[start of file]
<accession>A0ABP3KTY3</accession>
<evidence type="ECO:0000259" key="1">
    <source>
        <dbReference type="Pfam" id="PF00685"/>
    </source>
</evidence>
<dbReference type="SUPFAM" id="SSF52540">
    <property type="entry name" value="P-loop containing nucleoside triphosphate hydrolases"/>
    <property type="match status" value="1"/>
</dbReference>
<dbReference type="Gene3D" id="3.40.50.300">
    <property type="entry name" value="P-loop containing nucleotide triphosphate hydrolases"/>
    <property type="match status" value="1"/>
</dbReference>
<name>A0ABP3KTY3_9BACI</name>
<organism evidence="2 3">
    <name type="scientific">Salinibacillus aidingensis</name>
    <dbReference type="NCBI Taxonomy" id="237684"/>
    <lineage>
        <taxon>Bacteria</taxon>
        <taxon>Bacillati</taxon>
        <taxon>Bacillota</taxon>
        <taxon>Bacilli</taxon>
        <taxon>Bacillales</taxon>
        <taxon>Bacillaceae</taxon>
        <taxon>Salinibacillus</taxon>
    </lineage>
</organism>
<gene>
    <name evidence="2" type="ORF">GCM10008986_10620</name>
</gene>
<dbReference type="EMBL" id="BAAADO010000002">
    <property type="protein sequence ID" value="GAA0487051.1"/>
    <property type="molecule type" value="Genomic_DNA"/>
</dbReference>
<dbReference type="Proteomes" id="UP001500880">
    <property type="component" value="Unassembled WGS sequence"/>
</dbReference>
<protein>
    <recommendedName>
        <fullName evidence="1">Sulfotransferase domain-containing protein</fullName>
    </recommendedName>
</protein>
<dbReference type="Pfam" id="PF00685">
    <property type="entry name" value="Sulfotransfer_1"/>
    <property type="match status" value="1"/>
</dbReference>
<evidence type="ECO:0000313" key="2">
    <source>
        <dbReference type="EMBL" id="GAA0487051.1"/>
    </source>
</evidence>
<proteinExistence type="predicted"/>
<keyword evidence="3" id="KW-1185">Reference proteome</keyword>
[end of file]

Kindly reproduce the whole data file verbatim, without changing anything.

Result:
<accession>A0ABP3KTY3</accession>
<evidence type="ECO:0000259" key="1">
    <source>
        <dbReference type="Pfam" id="PF00685"/>
    </source>
</evidence>
<dbReference type="SUPFAM" id="SSF52540">
    <property type="entry name" value="P-loop containing nucleoside triphosphate hydrolases"/>
    <property type="match status" value="1"/>
</dbReference>
<dbReference type="Gene3D" id="3.40.50.300">
    <property type="entry name" value="P-loop containing nucleotide triphosphate hydrolases"/>
    <property type="match status" value="1"/>
</dbReference>
<name>A0ABP3KTY3_9BACI</name>
<organism evidence="2 3">
    <name type="scientific">Salinibacillus aidingensis</name>
    <dbReference type="NCBI Taxonomy" id="237684"/>
    <lineage>
        <taxon>Bacteria</taxon>
        <taxon>Bacillati</taxon>
        <taxon>Bacillota</taxon>
        <taxon>Bacilli</taxon>
        <taxon>Bacillales</taxon>
        <taxon>Bacillaceae</taxon>
        <taxon>Salinibacillus</taxon>
    </lineage>
</organism>
<gene>
    <name evidence="2" type="ORF">GCM10008986_10620</name>
</gene>
<dbReference type="EMBL" id="BAAADO010000002">
    <property type="protein sequence ID" value="GAA0487051.1"/>
    <property type="molecule type" value="Genomic_DNA"/>
</dbReference>
<dbReference type="Proteomes" id="UP001500880">
    <property type="component" value="Unassembled WGS sequence"/>
</dbReference>
<protein>
    <recommendedName>
        <fullName evidence="1">Sulfotransferase domain-containing protein</fullName>
    </recommendedName>
</protein>
<dbReference type="Pfam" id="PF00685">
    <property type="entry name" value="Sulfotransfer_1"/>
    <property type="match status" value="1"/>
</dbReference>
<evidence type="ECO:0000313" key="2">
    <source>
        <dbReference type="EMBL" id="GAA0487051.1"/>
    </source>
</evidence>
<proteinExistence type="predicted"/>
<keyword evidence="3" id="KW-1185">Reference proteome</keyword>